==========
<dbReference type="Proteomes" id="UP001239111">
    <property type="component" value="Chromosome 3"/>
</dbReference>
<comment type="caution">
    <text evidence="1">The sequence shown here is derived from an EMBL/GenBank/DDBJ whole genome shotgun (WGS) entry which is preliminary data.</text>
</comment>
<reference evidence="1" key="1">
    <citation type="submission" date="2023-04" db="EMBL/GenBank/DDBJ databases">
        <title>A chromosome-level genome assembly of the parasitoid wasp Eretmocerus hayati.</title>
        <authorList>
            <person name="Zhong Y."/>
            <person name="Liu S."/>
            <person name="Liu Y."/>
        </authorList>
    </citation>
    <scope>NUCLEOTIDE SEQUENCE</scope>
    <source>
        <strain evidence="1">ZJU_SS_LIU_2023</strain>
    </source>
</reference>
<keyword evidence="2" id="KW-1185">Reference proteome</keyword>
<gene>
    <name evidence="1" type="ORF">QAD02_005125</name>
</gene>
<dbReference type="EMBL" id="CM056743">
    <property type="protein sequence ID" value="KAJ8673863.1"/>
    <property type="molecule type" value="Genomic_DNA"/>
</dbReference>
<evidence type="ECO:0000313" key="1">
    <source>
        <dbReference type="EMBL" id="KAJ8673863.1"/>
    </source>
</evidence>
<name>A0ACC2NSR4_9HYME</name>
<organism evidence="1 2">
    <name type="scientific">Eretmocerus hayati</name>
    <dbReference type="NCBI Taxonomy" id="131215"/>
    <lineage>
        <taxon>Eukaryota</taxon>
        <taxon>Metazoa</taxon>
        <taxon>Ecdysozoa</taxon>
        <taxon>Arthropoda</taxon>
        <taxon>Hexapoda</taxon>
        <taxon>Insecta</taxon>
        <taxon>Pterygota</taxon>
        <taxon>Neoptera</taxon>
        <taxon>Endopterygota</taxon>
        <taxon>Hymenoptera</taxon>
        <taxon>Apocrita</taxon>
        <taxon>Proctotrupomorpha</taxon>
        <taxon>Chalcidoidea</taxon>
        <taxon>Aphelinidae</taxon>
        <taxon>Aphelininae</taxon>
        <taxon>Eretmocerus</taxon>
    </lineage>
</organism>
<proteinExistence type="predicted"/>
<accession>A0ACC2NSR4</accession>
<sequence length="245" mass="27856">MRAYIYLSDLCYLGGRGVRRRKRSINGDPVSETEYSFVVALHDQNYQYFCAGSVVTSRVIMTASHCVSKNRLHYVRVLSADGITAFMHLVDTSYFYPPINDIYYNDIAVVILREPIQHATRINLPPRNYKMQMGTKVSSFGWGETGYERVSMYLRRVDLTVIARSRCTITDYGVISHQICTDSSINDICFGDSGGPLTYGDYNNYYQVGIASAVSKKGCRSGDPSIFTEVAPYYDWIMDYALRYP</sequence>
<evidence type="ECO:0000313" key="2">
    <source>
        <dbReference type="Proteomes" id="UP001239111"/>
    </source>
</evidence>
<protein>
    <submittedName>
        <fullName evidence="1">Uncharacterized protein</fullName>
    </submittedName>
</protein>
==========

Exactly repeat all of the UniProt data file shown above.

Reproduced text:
<dbReference type="Proteomes" id="UP001239111">
    <property type="component" value="Chromosome 3"/>
</dbReference>
<comment type="caution">
    <text evidence="1">The sequence shown here is derived from an EMBL/GenBank/DDBJ whole genome shotgun (WGS) entry which is preliminary data.</text>
</comment>
<reference evidence="1" key="1">
    <citation type="submission" date="2023-04" db="EMBL/GenBank/DDBJ databases">
        <title>A chromosome-level genome assembly of the parasitoid wasp Eretmocerus hayati.</title>
        <authorList>
            <person name="Zhong Y."/>
            <person name="Liu S."/>
            <person name="Liu Y."/>
        </authorList>
    </citation>
    <scope>NUCLEOTIDE SEQUENCE</scope>
    <source>
        <strain evidence="1">ZJU_SS_LIU_2023</strain>
    </source>
</reference>
<keyword evidence="2" id="KW-1185">Reference proteome</keyword>
<gene>
    <name evidence="1" type="ORF">QAD02_005125</name>
</gene>
<dbReference type="EMBL" id="CM056743">
    <property type="protein sequence ID" value="KAJ8673863.1"/>
    <property type="molecule type" value="Genomic_DNA"/>
</dbReference>
<evidence type="ECO:0000313" key="1">
    <source>
        <dbReference type="EMBL" id="KAJ8673863.1"/>
    </source>
</evidence>
<name>A0ACC2NSR4_9HYME</name>
<organism evidence="1 2">
    <name type="scientific">Eretmocerus hayati</name>
    <dbReference type="NCBI Taxonomy" id="131215"/>
    <lineage>
        <taxon>Eukaryota</taxon>
        <taxon>Metazoa</taxon>
        <taxon>Ecdysozoa</taxon>
        <taxon>Arthropoda</taxon>
        <taxon>Hexapoda</taxon>
        <taxon>Insecta</taxon>
        <taxon>Pterygota</taxon>
        <taxon>Neoptera</taxon>
        <taxon>Endopterygota</taxon>
        <taxon>Hymenoptera</taxon>
        <taxon>Apocrita</taxon>
        <taxon>Proctotrupomorpha</taxon>
        <taxon>Chalcidoidea</taxon>
        <taxon>Aphelinidae</taxon>
        <taxon>Aphelininae</taxon>
        <taxon>Eretmocerus</taxon>
    </lineage>
</organism>
<proteinExistence type="predicted"/>
<accession>A0ACC2NSR4</accession>
<sequence length="245" mass="27856">MRAYIYLSDLCYLGGRGVRRRKRSINGDPVSETEYSFVVALHDQNYQYFCAGSVVTSRVIMTASHCVSKNRLHYVRVLSADGITAFMHLVDTSYFYPPINDIYYNDIAVVILREPIQHATRINLPPRNYKMQMGTKVSSFGWGETGYERVSMYLRRVDLTVIARSRCTITDYGVISHQICTDSSINDICFGDSGGPLTYGDYNNYYQVGIASAVSKKGCRSGDPSIFTEVAPYYDWIMDYALRYP</sequence>
<evidence type="ECO:0000313" key="2">
    <source>
        <dbReference type="Proteomes" id="UP001239111"/>
    </source>
</evidence>
<protein>
    <submittedName>
        <fullName evidence="1">Uncharacterized protein</fullName>
    </submittedName>
</protein>